Buying Condominium FHA Financial Governance Mortgage Selling

FHA Not Satisfied with Condo Reserve Fund

T.S. from outside of Connecticut writes:

Dear Mister Condo,

I am having trouble getting this Condo approved for mortgage financing. I was told that if the current budget does not have a line item for the Reserve Fund, that would make the HOA ineligible. Can you give an example of a budget that shows a Reserve Account? Why is a savings account on a balance sheet not sufficient? The HOA is saying this is the Reserve Account. Please help.

Mister Condo replies:

T.S., when reviewing the condo’s eligibility to qualify for mortgages that are backed by the FHA, the lenders look to see that there is a Reserve Fund and that the association is making at least the minimum amount of annual contribution (Currently 10% of the budget). Local mortgage lenders typically require this stipulation because they want their mortgages insured or underwritten by the FHA. Typically, condominiums maintain FHA approval status as it makes it easier for units to be bought and financed by owners seeking FHA-backed finance options. However, there is no legal requirement that forces the condominium to comply or even maintain FHA approval status, leaving mortgage seekers like you in the lurch. There are mortgage companies that specialize in dealing with FHA approvals and this association might be well served by working with one to achieve FHA approval, making it possible for mortgage seekers such as yourself with better access and option when it comes time to take a mortgage on one of the condo units within their association. It isn’t as simple as having the association claim an association-owned saving account is the Reserve Fund. Good luck!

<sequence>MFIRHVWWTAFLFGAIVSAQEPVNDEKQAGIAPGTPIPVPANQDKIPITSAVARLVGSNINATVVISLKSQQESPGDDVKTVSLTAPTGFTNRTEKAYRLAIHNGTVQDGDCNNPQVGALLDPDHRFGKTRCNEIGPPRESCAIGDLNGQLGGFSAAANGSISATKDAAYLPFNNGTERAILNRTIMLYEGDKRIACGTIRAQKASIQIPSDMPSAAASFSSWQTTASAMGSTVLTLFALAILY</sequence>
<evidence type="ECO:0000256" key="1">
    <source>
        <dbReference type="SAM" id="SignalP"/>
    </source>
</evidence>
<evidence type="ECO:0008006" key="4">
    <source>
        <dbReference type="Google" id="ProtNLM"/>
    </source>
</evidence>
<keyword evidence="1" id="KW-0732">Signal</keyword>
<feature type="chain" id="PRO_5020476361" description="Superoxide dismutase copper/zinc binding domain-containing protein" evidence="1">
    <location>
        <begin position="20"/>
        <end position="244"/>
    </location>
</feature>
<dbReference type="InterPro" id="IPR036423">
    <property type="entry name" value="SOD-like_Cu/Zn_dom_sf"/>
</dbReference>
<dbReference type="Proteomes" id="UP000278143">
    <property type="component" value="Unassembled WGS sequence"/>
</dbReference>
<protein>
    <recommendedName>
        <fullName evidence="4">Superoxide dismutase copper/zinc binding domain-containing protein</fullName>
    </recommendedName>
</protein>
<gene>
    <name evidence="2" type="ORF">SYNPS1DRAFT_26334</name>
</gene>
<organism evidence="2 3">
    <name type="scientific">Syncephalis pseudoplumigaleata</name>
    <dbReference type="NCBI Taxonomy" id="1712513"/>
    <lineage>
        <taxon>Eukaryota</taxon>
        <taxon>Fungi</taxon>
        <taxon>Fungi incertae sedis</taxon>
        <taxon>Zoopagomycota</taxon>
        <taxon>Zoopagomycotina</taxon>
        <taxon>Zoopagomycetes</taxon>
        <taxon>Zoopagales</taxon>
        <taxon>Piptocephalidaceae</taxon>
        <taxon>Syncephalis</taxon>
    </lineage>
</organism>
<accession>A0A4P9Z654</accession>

1 thought on “FHA Not Satisfied with Condo Reserve Fund”

  1. Please be aware that FHA Approval status can be tedious and expensive, especially to maintain. Many associations forego this option for those reasons.

    What’s missing here is an educational provision for bankers, who, like most, don’t really understand the vagaries of ownership in common interest communities.

    As well, owners and potential owners must take responsibility for keeping up with the business-end/ financial status/ corporate records facets of CIC ownership/ potential ownership. Due diligence and non-apathy make associations better, and preserve these substantial investments.

Leave a Reply

Your email address will not be published. Required fields are marked *